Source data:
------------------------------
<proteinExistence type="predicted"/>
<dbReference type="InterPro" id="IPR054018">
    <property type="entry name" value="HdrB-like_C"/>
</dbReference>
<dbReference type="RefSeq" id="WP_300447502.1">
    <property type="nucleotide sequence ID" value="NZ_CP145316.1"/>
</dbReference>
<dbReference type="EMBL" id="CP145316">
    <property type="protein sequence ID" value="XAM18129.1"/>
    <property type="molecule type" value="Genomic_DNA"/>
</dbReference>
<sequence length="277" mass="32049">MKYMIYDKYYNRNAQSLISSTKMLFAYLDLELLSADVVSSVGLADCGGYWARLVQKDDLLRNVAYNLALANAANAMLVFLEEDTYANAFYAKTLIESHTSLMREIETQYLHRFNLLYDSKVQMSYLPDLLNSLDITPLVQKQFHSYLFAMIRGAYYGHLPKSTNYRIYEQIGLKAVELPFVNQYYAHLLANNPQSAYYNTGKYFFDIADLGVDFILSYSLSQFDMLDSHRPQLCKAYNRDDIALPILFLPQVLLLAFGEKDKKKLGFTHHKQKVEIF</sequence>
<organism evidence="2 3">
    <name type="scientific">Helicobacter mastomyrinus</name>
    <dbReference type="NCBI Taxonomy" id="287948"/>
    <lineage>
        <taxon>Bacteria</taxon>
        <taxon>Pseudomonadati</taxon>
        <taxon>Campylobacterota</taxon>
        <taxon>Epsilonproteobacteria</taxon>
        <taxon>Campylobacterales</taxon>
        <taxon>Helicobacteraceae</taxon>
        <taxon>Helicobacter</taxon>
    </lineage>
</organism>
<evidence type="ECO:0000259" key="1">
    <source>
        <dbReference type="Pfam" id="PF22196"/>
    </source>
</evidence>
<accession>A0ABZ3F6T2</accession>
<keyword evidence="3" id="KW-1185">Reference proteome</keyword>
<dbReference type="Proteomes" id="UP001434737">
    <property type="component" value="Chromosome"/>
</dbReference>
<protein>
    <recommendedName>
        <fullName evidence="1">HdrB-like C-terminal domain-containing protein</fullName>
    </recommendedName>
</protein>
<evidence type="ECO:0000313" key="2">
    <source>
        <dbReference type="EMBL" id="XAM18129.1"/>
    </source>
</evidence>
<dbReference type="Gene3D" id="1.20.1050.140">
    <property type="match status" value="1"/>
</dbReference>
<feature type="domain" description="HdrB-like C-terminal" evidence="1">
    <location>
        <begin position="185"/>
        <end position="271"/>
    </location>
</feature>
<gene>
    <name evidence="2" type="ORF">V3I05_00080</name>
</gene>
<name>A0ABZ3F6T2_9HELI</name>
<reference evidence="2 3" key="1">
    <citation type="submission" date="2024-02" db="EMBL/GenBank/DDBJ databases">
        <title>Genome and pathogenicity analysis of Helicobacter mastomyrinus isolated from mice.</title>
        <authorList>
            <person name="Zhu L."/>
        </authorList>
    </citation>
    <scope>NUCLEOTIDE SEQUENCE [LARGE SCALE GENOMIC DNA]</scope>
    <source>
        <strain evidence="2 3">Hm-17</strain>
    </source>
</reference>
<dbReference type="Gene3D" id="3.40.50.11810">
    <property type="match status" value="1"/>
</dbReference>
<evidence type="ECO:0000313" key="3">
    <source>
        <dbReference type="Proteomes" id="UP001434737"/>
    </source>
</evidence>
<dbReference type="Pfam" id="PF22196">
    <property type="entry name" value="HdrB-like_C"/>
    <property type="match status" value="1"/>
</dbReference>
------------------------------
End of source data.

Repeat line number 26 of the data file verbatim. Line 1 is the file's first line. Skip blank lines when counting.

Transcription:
<evidence type="ECO:0000259" key="1">